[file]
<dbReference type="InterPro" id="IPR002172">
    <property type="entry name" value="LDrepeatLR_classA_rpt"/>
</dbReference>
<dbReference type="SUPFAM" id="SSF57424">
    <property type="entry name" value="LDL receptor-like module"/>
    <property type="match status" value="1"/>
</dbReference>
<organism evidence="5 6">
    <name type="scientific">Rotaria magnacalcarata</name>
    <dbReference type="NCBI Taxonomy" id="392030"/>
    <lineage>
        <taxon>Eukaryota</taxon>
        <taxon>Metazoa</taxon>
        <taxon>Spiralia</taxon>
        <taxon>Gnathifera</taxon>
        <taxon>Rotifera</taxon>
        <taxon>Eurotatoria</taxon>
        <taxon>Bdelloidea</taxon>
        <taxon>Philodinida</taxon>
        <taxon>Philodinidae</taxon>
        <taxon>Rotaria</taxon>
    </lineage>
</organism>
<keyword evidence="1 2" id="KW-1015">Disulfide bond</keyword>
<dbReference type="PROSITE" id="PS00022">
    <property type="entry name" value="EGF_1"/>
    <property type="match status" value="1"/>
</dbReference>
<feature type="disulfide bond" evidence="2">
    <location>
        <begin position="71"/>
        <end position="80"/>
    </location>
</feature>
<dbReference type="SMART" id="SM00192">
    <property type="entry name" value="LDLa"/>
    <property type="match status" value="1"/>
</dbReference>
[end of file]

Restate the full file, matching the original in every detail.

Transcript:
<dbReference type="InterPro" id="IPR002172">
    <property type="entry name" value="LDrepeatLR_classA_rpt"/>
</dbReference>
<dbReference type="SUPFAM" id="SSF57424">
    <property type="entry name" value="LDL receptor-like module"/>
    <property type="match status" value="1"/>
</dbReference>
<organism evidence="5 6">
    <name type="scientific">Rotaria magnacalcarata</name>
    <dbReference type="NCBI Taxonomy" id="392030"/>
    <lineage>
        <taxon>Eukaryota</taxon>
        <taxon>Metazoa</taxon>
        <taxon>Spiralia</taxon>
        <taxon>Gnathifera</taxon>
        <taxon>Rotifera</taxon>
        <taxon>Eurotatoria</taxon>
        <taxon>Bdelloidea</taxon>
        <taxon>Philodinida</taxon>
        <taxon>Philodinidae</taxon>
        <taxon>Rotaria</taxon>
    </lineage>
</organism>
<keyword evidence="1 2" id="KW-1015">Disulfide bond</keyword>
<dbReference type="PROSITE" id="PS00022">
    <property type="entry name" value="EGF_1"/>
    <property type="match status" value="1"/>
</dbReference>
<feature type="disulfide bond" evidence="2">
    <location>
        <begin position="71"/>
        <end position="80"/>
    </location>
</feature>
<dbReference type="SMART" id="SM00192">
    <property type="entry name" value="LDLa"/>
    <property type="match status" value="1"/>
</dbReference>